Thursday, March 8, 2018

Sermon: Beautiful Laws


Psalm 19

I know that for many of you, when you are outdoors, walking in the woods, or hunting ducks, or out on a lake, fishing for bluegill, you find yourself close to God. And most days, I would agree. There is not much better than standing in an old growth forest, or looking down from a mountain top, or kayaking down a river with a heron on the shoreline ahead of me for connecting me with God. I love sitting out at night and looking at the stars and the moon.

And so does the writer of our Psalm – “The heavens declare the glory of God, the sky is God’s handiwork.” Or the lines about how the Sun is like a warrior, that thrills at running its course through the sky. Clearly the writer enjoys nature.

But the psalm also has this sharp turn in the middle of it. It switches suddenly from talking about creation and nature, and then speaks about God’s instructions, laws and regulations. “The Lord’s Instruction is perfect, reviving one’s very being. The Lord’s laws are faithful making na├»ve people wise.”

Some scholars have said this shows that they were originally two different psalms, and that somewhere along the line they got stuck together.

Actually, that isn’t as crazy as it sounds. We stick songs together all the time, we call them medleys. Not quite like a vegetable medley like on the screen, but a song medley. You know how they work, you start out singing Beyonce’s Hold My Beer, and then in the middle switch to Brittney Spear’s Oops I Did It Again. And somehow the two make sense together. So some scholars think that in the psalms along the way, these two very different songs – one about creation and one about the law got stuck together.

But other scholars suggest that these two seemingly very different things aren’t a medley at all, and that they actually started out together for a reason. This second set of scholars say that the ancient Israelites understood that what God taught us through nature is very much the same thing that God teaches us in the law. They come from the same source, and they are both beautiful and enlightening.[1]

In fact, according to the Jewish Virtual Library

“in rabbinic literature, it was taught that the Torah” (or law) “was one of the six or seven things created prior to the creation of the world. According to Eliezer ben Yose the Galilean, for 974 generations before the creation of the world the Torah lay in God's bosom and joined the ministering angels in song . . . Rav” (a famous Babylonian rabbi) “said that God created the world by looking into the Torah as an architect builds a palace by looking into blueprints.”[2]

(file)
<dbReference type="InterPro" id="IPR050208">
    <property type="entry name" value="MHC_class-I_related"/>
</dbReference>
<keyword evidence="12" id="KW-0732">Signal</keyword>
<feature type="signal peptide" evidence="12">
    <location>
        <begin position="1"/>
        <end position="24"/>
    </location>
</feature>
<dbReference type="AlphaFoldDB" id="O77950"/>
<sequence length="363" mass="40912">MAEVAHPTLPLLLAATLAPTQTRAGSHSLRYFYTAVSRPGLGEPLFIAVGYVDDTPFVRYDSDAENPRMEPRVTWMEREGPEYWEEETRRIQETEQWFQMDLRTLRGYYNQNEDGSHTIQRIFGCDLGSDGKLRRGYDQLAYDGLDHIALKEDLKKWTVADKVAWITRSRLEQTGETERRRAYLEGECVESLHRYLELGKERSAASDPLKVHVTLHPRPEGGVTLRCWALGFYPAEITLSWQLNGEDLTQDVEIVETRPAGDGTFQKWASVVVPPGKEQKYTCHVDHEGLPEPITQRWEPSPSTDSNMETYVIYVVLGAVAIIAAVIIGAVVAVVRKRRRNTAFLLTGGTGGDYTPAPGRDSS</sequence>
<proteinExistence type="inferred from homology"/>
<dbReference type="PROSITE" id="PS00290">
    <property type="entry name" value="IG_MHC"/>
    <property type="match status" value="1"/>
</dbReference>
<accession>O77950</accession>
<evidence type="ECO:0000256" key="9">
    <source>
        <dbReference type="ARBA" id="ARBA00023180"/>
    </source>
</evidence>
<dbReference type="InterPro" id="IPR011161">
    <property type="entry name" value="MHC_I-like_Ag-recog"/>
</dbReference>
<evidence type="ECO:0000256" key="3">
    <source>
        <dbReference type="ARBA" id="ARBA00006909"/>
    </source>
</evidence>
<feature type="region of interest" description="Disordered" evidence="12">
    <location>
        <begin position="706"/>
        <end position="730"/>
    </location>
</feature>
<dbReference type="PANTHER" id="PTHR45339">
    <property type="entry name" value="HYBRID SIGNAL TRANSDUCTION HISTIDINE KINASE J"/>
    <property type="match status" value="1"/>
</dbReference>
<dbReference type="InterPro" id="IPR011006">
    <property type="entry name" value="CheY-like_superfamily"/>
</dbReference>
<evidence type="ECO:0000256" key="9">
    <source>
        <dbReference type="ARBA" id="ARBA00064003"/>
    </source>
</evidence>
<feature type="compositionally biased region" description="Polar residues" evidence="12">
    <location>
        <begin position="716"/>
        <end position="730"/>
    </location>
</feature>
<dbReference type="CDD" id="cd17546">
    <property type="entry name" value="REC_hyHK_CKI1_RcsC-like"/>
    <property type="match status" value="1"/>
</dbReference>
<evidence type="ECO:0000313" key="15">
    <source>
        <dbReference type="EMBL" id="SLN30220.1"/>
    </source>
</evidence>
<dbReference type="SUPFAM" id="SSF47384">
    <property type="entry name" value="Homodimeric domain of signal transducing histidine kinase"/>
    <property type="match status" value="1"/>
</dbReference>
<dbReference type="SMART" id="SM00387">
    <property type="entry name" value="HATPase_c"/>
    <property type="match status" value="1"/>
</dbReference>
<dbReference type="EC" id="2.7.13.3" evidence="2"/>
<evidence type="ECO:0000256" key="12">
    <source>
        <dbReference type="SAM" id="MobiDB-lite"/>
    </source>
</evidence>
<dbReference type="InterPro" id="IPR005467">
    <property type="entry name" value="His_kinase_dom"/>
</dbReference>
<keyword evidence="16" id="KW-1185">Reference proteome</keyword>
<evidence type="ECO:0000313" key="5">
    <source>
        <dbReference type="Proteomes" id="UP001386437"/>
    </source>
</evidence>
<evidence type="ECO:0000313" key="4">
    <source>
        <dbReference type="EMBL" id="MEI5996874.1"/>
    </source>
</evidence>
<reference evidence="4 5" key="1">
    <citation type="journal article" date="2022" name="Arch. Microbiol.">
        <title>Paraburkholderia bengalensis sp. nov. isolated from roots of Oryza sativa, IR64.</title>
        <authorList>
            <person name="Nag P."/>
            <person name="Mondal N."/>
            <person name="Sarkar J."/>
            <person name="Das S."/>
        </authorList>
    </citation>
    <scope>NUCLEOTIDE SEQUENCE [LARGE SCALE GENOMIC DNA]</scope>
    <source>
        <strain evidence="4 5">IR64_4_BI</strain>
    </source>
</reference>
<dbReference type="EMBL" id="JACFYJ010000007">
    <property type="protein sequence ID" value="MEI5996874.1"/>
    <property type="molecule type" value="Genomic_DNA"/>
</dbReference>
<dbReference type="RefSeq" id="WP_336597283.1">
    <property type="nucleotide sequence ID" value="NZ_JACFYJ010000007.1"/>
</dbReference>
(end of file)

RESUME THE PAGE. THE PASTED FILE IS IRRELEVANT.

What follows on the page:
That is such a totally different view of the connection between the natural world and God’s law. The beauty of a sunset and the human need for rest are related to each other. The fact that predators kill prey and the command that humans shall not murder are intended to stand as contrasts. The strong bond between a newborn and the mother is supposed to naturally imply the command to honor our parents. And so when the writer of the psalms moves from talking about the beauty of nature to the beauty of God’s law – it isn’t like switching songs – it is just the next verse of a song about how beautiful the works of God are. As we admire the palace, first we sing about the builder and then we sing about the architect. As we praise God, first we sing about the world, and then we sing about the laws that made it what it is.

So for just a moment think about it. How often have you thought of the instructions of God as beautiful? How often have you sat and read through the book of Leviticus which is generally agreed upon as one of the most boring things you could read, with its list of law after law, and thought – that is so beautiful? How often has it given you goosebumps? Probably never.